Venture funds raised a mere $2.7 billion during the second quarter this year, and the industry trade association is sounding the alarm about a shrinking number of funds. According to the National Venture Capital Association, 32 venture firms raised money during the quarter, with one firm — Accel Partners — raising half of the total for the quarter in two funds. What does it mean for the industry when the diversity of funds decrease?
For the year, venture capital fundraising during the first half of 2011 totaled $10.2 billion from 76 funds, a 67-percent increase by dollars compared to the first half of 2010, but a 15-percent decrease by number of funds. Ironically, in 2009 most industry watchers were concerned the industry had gotten too large on a dollar basis, calling for funds to raise between about $13 billion to $15 billion a year, when now, the concern is about the industry needing to get larger — at least when it comes to the number of players.
“The fact that the number of firms raising money successfully remains at such low levels confirms an ongoing contraction of the venture capital industry, which will serve well those funds that can obtain commitments – but that group is becoming more and more narrow,” said Mark Heesen, president of the NVCA. “While a smaller venture industry will intuitively produce higher returns, it is critical that the mix of funds remain geographically diverse and cover a broad base of industries if we expect to contribute to economic growth and innovation at the levels we have historically. For that reason, we would like to see more funds raise money in the second half of the year.”
While we’ve covered the need for the venture capital industry to shrink, we haven’t really taken a look at what it means should the industry become dominated by existing and older funds. In general, (successful) older funds raise more money since limited partners want to continue investing in success. And there’s pressure for venture firms to continue raising the amount under management to support a growing infrastructure of people who help run the firm while the partners are out investing.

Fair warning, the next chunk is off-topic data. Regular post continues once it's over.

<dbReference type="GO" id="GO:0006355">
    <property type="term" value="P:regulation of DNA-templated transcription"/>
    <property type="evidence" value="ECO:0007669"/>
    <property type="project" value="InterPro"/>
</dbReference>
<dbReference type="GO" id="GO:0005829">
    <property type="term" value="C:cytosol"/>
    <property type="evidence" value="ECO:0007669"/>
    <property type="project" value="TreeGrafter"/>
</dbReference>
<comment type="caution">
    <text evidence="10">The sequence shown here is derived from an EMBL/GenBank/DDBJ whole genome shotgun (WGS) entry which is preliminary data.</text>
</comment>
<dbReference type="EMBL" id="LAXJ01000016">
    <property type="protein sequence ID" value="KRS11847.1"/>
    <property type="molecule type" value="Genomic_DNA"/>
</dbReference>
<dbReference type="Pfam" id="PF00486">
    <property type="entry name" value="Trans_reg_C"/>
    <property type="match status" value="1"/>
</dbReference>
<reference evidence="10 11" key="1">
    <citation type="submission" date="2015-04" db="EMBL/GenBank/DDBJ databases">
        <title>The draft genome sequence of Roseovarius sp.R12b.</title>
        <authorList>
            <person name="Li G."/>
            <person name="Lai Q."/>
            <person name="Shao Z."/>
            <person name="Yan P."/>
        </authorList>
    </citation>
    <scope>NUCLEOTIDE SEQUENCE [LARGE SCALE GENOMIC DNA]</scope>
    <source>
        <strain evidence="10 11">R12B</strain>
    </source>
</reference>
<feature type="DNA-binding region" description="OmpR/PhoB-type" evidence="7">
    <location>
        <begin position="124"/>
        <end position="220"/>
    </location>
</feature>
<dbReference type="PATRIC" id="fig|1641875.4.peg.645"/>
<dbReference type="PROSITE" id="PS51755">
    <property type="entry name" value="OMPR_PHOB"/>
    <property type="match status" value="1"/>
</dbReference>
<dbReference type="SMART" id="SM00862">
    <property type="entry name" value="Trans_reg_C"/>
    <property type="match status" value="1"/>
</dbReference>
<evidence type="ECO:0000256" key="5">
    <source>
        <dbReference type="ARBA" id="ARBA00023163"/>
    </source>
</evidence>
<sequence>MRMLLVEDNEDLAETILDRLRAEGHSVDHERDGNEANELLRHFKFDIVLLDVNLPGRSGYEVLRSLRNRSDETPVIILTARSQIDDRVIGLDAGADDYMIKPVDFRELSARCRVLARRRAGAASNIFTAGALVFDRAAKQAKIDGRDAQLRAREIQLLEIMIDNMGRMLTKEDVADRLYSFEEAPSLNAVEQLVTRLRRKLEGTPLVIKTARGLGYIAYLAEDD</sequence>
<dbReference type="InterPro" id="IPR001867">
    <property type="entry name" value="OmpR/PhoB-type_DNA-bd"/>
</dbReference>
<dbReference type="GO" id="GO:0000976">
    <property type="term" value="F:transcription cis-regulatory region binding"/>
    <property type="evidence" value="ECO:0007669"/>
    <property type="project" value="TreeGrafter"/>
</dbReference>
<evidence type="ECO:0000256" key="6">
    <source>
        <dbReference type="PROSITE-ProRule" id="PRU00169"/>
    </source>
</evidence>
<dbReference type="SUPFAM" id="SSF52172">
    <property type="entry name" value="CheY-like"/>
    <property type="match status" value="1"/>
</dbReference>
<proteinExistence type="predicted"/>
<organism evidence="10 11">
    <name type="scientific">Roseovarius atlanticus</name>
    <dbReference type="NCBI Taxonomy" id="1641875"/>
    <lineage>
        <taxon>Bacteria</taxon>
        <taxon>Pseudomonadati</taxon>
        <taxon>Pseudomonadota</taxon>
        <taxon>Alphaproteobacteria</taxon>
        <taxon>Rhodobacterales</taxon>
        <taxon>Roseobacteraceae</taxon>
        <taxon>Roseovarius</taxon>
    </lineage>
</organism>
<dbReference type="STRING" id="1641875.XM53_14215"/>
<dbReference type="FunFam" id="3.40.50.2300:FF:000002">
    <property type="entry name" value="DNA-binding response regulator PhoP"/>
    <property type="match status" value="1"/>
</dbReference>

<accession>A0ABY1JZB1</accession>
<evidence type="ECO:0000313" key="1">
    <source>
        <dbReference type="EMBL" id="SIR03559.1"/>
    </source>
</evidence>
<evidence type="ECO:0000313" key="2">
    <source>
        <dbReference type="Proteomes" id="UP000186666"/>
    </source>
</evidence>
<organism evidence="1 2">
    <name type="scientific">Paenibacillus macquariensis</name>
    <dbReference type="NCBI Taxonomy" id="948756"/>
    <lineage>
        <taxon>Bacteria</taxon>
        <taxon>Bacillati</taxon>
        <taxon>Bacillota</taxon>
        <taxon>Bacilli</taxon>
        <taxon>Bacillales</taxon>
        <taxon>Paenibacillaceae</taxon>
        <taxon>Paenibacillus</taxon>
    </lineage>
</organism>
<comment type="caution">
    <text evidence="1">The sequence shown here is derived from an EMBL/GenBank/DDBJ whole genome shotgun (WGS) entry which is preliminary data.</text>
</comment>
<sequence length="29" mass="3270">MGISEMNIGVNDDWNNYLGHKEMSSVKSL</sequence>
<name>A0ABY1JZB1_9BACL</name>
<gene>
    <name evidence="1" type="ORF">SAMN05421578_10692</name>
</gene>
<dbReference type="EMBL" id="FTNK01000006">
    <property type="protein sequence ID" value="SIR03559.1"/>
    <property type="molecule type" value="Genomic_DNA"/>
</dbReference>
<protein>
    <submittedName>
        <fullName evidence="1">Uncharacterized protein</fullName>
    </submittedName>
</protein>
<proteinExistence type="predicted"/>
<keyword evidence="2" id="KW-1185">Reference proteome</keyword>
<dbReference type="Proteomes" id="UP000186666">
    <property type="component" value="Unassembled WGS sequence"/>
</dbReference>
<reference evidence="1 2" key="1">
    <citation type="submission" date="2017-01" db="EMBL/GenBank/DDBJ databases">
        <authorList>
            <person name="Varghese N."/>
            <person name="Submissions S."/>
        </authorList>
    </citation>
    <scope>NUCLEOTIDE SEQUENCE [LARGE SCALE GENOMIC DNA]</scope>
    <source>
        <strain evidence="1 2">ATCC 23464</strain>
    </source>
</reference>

But since much of today’s investments seem to focus on smaller deals at the early stage rounds, it can make it difficult for partners at these large funds to justify spending time on an investment that’s such a small percentage of the firm’s portfolio. Sometimes the larger firms spin out or create dedicated funds for smaller efforts, such as mobile focused funds, but I wonder if this trend means the older and larger firms will be limited to competing for deals at the later stage, and pushing up valuations. Of course, as long as there are hot IPOs that’s not a problem, but when that stops, where will that leave the funds whose portfolios are focused on expensive later-stage deals? Or are they competing here, because they can, and because when everyone in the market is partying hard, it doesn’t make economic sense to sit out?
While I’m not sure I really buy the diversity card that Heesen is trying to play (in general, VCs are about as diverse as a herd of cloned sheep) I do think the rise of larger, older funds could have unforeseen consequences for startups trying to raise money once they graduate from seed and angel rounds. And I think there may be unforeseen consequences for the industry overall if it runs too far out of balance.